If a single moment best illustrates the current divide between Americana music and mainstream country music, it was Sturgill Simpson busking in the street outside the CMA Awards in Nashville. While Simpson played his guitar and sang in a sort of renegade-outsider protest, Garth Brooks was onstage lip-syncindg his way to Entertainer of the Year. Americana music is, of course, a sprawling range of roots genres that incorporates traditional aspects of country, blues, soul, bluegrass, etc., but often represents an amalgamation or reconstitution of those styles. But one common aspect of the music that Simpson appeared to be championing during his bit of street theater is the independence, artistic purity, and authenticity at the heart of Americana music. Clearly, that spirit is alive and well in the hundreds of releases each year that could be filed under Americana's vast umbrella.

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Features

The Best Country Music of 2017

still from Midland "Drinkin' Problem" video

There are many fine country musicians making music that is relevant and affecting in these troubled times. Here are ten of our favorites.

Year to year, country music as a genre sometimes seems to roll on without paying that much attention to what's going on in the world (with the exception of bro-country singers trying to adopt the latest hip-hop slang). That can feel like a problem in a year when 58 people are killed and 546 are injured by gun violence at a country-music concert – a public-relations issue for a genre that sees many of its stars outright celebrating the NRA. Then again, these days mainstream country stars don't seem to do all that well when they try to pivot quickly to comment on current events – take Keith Urban's muddled-at-best 2017 single "Female", as but one easy example.

Nonetheless, there are many fine country musicians making music that is relevant and affecting in these troubled times. There are singers tackling deep, universal matters of the heart and mind. Artists continuing to mess around with a genre that can sometimes seem fixed, but never really is. Musicians and singers have been experimenting within the genre forever, and continue to. As Charlie Worsham sings, "let's try something new / for old time's sake." - Dave Heaton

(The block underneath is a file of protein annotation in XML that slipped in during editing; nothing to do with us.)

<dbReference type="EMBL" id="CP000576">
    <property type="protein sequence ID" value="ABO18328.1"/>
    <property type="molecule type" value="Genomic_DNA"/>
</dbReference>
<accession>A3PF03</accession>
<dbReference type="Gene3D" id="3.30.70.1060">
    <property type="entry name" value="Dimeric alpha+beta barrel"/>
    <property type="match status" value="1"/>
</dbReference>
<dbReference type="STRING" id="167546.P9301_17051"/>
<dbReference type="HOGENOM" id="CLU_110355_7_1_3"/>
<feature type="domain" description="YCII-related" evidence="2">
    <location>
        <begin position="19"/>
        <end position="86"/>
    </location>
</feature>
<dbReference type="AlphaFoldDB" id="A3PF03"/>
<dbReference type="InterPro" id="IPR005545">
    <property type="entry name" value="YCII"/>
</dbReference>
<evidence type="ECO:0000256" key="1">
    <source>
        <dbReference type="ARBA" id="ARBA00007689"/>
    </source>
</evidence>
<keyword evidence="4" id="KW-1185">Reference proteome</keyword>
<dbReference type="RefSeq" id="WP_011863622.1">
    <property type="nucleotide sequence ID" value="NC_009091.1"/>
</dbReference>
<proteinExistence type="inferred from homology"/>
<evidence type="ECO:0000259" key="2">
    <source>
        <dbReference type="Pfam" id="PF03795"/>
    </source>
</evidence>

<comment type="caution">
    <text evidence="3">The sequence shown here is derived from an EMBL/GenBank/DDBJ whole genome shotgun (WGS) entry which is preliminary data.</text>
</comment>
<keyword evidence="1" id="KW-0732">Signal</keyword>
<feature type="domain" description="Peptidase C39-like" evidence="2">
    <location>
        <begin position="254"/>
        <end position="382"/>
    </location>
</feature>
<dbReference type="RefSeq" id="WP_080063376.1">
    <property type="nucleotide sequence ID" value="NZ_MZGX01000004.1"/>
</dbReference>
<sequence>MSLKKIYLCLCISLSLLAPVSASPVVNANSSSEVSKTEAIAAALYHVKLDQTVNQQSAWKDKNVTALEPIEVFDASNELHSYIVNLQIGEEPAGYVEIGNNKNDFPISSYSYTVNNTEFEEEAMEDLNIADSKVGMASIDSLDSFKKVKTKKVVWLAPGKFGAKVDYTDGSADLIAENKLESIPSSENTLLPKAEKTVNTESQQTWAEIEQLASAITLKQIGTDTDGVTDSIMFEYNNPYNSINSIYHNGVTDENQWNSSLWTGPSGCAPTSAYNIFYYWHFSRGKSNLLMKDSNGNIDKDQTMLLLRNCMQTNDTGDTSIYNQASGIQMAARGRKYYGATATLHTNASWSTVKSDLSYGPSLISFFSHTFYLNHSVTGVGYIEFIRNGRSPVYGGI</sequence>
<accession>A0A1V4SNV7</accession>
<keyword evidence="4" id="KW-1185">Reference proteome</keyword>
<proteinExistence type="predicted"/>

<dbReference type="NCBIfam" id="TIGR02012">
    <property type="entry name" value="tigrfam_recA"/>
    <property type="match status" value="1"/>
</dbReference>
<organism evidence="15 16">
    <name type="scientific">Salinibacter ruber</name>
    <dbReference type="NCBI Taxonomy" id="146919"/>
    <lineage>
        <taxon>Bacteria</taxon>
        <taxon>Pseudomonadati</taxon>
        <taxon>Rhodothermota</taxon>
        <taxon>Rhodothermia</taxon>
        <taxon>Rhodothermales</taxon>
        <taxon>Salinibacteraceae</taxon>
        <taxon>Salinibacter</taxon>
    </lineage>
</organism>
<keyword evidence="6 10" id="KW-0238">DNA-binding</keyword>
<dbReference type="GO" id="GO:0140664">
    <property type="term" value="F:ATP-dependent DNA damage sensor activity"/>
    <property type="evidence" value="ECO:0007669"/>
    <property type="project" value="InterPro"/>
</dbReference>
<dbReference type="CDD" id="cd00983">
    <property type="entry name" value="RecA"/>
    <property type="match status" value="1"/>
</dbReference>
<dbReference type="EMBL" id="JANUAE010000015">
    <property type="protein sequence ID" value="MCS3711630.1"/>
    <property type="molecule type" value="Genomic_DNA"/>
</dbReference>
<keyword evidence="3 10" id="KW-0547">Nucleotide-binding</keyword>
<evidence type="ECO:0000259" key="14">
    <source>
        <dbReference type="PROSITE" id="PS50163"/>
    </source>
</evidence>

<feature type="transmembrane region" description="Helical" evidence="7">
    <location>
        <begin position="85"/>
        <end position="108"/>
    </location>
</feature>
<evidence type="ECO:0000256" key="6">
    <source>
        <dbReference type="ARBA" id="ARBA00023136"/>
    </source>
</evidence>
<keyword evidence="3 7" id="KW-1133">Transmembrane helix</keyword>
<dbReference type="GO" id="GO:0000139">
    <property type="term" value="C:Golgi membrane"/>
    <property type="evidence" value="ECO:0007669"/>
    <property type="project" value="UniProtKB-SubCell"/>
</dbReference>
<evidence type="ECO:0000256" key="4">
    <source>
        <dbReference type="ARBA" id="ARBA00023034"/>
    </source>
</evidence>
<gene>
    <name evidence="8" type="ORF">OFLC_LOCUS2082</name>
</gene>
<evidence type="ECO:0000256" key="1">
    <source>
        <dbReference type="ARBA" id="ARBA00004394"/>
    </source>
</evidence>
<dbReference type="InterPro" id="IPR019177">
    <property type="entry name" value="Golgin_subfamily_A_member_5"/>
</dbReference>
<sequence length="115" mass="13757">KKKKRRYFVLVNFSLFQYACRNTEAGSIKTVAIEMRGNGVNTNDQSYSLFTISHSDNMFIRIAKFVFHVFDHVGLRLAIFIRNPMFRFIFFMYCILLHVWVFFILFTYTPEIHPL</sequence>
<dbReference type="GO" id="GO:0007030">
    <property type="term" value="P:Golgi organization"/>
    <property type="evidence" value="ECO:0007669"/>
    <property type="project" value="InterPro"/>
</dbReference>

10. Lillie Mae – Forever and Then Some (Third Man)

The first two songs on Lillie Mae's debut album are titled "Over the Hill and Through the Woods" and "Honky Tonks and Taverns". The music splits the difference between those settings, or rather bears the marks of both. Growing up in a musical family, playing fiddle in a sibling bluegrass act that once had a country radio hit, Lillie Mae roots her songs in musical traditions without relying on them as a gimmick or costume. The music feels both in touch with the past and very current. Her voice and perspective shine, carrying a singular sort of deep melancholy. This is sad, beautiful music that captures the points of view of people carrying weighty burdens and trying to find home. - Dave Heaton



9. Sunny Sweeney – Trophy (Aunt Daddy)

Sunny Sweeney is on her fourth album; each one has felt like it didn't get the attention it deserved. She's a careful singer and has a capacity for combining humor and likability with old-fashioned portrayal of deep sadness. Beginning in a bar and ending at a cemetery, Trophy projects deep sorrow more thoroughly than her past releases, as good as they were. In between, there are pills, bad ideas, heartbreak, and a clever, true-tearjerker ballad voicing a woman's longing to have children. -- Dave Heaton



8. Kip Moore – Slowheart (MCA Nashville)